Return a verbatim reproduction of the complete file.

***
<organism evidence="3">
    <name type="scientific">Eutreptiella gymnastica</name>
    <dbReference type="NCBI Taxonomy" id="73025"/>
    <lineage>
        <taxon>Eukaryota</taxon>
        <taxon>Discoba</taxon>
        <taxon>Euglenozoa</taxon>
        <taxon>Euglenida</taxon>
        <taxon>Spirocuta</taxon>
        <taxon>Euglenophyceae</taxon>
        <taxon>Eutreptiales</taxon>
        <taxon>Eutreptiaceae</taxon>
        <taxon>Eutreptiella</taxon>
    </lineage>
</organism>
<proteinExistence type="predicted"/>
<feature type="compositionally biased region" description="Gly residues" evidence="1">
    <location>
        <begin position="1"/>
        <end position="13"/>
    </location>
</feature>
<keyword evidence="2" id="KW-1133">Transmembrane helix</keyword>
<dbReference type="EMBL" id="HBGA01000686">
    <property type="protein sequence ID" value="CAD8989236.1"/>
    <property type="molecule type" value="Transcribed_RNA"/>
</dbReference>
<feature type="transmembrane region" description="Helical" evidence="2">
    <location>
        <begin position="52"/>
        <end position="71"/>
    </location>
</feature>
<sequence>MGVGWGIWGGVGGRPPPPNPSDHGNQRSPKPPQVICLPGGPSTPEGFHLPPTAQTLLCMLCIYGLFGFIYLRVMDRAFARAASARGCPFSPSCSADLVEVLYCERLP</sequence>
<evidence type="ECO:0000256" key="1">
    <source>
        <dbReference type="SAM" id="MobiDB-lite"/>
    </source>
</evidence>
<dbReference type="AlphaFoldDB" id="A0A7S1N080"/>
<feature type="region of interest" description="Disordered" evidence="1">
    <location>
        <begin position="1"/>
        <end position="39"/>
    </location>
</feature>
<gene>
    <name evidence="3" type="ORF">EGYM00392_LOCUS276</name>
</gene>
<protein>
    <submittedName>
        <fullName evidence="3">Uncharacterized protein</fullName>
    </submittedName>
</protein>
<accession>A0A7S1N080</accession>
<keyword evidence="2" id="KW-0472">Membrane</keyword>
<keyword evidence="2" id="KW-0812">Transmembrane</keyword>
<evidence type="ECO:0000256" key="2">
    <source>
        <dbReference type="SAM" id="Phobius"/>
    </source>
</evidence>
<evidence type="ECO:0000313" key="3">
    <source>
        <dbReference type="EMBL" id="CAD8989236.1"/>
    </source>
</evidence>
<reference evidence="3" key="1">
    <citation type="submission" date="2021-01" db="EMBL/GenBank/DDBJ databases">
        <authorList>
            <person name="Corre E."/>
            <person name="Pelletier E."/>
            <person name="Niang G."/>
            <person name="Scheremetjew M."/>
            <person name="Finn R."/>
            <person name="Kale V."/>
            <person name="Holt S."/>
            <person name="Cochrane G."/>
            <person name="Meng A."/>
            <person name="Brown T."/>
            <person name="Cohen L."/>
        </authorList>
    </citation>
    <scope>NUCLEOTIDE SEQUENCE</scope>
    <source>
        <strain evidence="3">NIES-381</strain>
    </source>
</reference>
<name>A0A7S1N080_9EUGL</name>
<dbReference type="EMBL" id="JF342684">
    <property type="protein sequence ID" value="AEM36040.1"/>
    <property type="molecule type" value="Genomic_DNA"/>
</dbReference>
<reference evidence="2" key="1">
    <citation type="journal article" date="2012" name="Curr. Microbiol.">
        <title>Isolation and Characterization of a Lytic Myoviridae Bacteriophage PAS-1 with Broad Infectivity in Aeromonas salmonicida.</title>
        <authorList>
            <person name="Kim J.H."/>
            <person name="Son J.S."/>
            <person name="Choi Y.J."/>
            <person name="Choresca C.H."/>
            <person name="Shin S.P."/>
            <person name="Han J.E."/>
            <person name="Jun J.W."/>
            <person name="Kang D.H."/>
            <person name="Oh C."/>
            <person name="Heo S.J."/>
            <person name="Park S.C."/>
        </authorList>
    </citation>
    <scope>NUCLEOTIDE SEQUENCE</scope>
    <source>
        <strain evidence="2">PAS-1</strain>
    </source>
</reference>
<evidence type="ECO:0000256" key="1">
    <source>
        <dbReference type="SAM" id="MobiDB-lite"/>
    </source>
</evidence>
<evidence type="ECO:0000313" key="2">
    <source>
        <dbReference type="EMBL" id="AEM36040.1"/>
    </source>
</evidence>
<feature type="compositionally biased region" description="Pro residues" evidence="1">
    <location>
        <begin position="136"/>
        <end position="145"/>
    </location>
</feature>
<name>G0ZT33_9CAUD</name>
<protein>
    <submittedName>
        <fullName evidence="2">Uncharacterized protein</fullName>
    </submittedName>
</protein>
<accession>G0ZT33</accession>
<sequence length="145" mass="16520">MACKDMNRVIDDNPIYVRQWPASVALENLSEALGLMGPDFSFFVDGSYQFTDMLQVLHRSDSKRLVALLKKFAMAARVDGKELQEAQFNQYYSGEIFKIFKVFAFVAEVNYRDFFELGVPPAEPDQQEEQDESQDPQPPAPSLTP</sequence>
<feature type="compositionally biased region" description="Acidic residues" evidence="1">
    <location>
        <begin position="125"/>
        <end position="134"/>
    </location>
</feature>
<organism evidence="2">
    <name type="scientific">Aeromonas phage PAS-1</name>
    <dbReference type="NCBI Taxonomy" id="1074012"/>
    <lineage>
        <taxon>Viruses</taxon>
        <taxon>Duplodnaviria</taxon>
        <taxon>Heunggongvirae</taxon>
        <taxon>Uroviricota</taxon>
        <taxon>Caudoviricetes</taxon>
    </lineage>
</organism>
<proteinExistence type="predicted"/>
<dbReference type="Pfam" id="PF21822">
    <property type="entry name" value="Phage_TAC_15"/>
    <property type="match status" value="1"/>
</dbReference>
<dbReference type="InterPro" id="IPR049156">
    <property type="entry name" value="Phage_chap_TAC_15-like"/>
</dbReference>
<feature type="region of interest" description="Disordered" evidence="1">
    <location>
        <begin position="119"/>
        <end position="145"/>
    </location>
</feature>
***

<organism evidence="3">
    <name type="scientific">Eutreptiella gymnastica</name>
    <dbReference type="NCBI Taxonomy" id="73025"/>
    <lineage>
        <taxon>Eukaryota</taxon>
        <taxon>Discoba</taxon>
        <taxon>Euglenozoa</taxon>
        <taxon>Euglenida</taxon>
        <taxon>Spirocuta</taxon>
        <taxon>Euglenophyceae</taxon>
        <taxon>Eutreptiales</taxon>
        <taxon>Eutreptiaceae</taxon>
        <taxon>Eutreptiella</taxon>
    </lineage>
</organism>
<proteinExistence type="predicted"/>
<feature type="compositionally biased region" description="Gly residues" evidence="1">
    <location>
        <begin position="1"/>
        <end position="13"/>
    </location>
</feature>
<keyword evidence="2" id="KW-1133">Transmembrane helix</keyword>
<dbReference type="EMBL" id="HBGA01000686">
    <property type="protein sequence ID" value="CAD8989236.1"/>
    <property type="molecule type" value="Transcribed_RNA"/>
</dbReference>
<feature type="transmembrane region" description="Helical" evidence="2">
    <location>
        <begin position="52"/>
        <end position="71"/>
    </location>
</feature>
<sequence>MGVGWGIWGGVGGRPPPPNPSDHGNQRSPKPPQVICLPGGPSTPEGFHLPPTAQTLLCMLCIYGLFGFIYLRVMDRAFARAASARGCPFSPSCSADLVEVLYCERLP</sequence>
<evidence type="ECO:0000256" key="1">
    <source>
        <dbReference type="SAM" id="MobiDB-lite"/>
    </source>
</evidence>
<dbReference type="AlphaFoldDB" id="A0A7S1N080"/>
<feature type="region of interest" description="Disordered" evidence="1">
    <location>
        <begin position="1"/>
        <end position="39"/>
    </location>
</feature>
<gene>
    <name evidence="3" type="ORF">EGYM00392_LOCUS276</name>
</gene>
<protein>
    <submittedName>
        <fullName evidence="3">Uncharacterized protein</fullName>
    </submittedName>
</protein>
<accession>A0A7S1N080</accession>
<keyword evidence="2" id="KW-0472">Membrane</keyword>
<keyword evidence="2" id="KW-0812">Transmembrane</keyword>
<evidence type="ECO:0000256" key="2">
    <source>
        <dbReference type="SAM" id="Phobius"/>
    </source>
</evidence>
<evidence type="ECO:0000313" key="3">
    <source>
        <dbReference type="EMBL" id="CAD8989236.1"/>
    </source>
</evidence>
<reference evidence="3" key="1">
    <citation type="submission" date="2021-01" db="EMBL/GenBank/DDBJ databases">
        <authorList>
            <person name="Corre E."/>
            <person name="Pelletier E."/>
            <person name="Niang G."/>
            <person name="Scheremetjew M."/>
            <person name="Finn R."/>
            <person name="Kale V."/>
            <person name="Holt S."/>
            <person name="Cochrane G."/>
            <person name="Meng A."/>
            <person name="Brown T."/>
            <person name="Cohen L."/>
        </authorList>
    </citation>
    <scope>NUCLEOTIDE SEQUENCE</scope>
    <source>
        <strain evidence="3">NIES-381</strain>
    </source>
</reference>
<name>A0A7S1N080_9EUGL</name>
<dbReference type="EMBL" id="JF342684">
    <property type="protein sequence ID" value="AEM36040.1"/>
    <property type="molecule type" value="Genomic_DNA"/>
</dbReference>
<reference evidence="2" key="1">
    <citation type="journal article" date="2012" name="Curr. Microbiol.">
        <title>Isolation and Characterization of a Lytic Myoviridae Bacteriophage PAS-1 with Broad Infectivity in Aeromonas salmonicida.</title>
        <authorList>
            <person name="Kim J.H."/>
            <person name="Son J.S."/>
            <person name="Choi Y.J."/>
            <person name="Choresca C.H."/>
            <person name="Shin S.P."/>
            <person name="Han J.E."/>
            <person name="Jun J.W."/>
            <person name="Kang D.H."/>
            <person name="Oh C."/>
            <person name="Heo S.J."/>
            <person name="Park S.C."/>
        </authorList>
    </citation>
    <scope>NUCLEOTIDE SEQUENCE</scope>
    <source>
        <strain evidence="2">PAS-1</strain>
    </source>
</reference>
<evidence type="ECO:0000256" key="1">
    <source>
        <dbReference type="SAM" id="MobiDB-lite"/>
    </source>
</evidence>
<evidence type="ECO:0000313" key="2">
    <source>
        <dbReference type="EMBL" id="AEM36040.1"/>
    </source>
</evidence>
<feature type="compositionally biased region" description="Pro residues" evidence="1">
    <location>
        <begin position="136"/>
        <end position="145"/>
    </location>
</feature>
<name>G0ZT33_9CAUD</name>
<protein>
    <submittedName>
        <fullName evidence="2">Uncharacterized protein</fullName>
    </submittedName>
</protein>
<accession>G0ZT33</accession>
<sequence length="145" mass="16520">MACKDMNRVIDDNPIYVRQWPASVALENLSEALGLMGPDFSFFVDGSYQFTDMLQVLHRSDSKRLVALLKKFAMAARVDGKELQEAQFNQYYSGEIFKIFKVFAFVAEVNYRDFFELGVPPAEPDQQEEQDESQDPQPPAPSLTP</sequence>
<feature type="compositionally biased region" description="Acidic residues" evidence="1">
    <location>
        <begin position="125"/>
        <end position="134"/>
    </location>
</feature>
<organism evidence="2">
    <name type="scientific">Aeromonas phage PAS-1</name>
    <dbReference type="NCBI Taxonomy" id="1074012"/>
    <lineage>
        <taxon>Viruses</taxon>
        <taxon>Duplodnaviria</taxon>
        <taxon>Heunggongvirae</taxon>
        <taxon>Uroviricota</taxon>
        <taxon>Caudoviricetes</taxon>
    </lineage>
</organism>
<proteinExistence type="predicted"/>
<dbReference type="Pfam" id="PF21822">
    <property type="entry name" value="Phage_TAC_15"/>
    <property type="match status" value="1"/>
</dbReference>
<dbReference type="InterPro" id="IPR049156">
    <property type="entry name" value="Phage_chap_TAC_15-like"/>
</dbReference>
<feature type="region of interest" description="Disordered" evidence="1">
    <location>
        <begin position="119"/>
        <end position="145"/>
    </location>
</feature>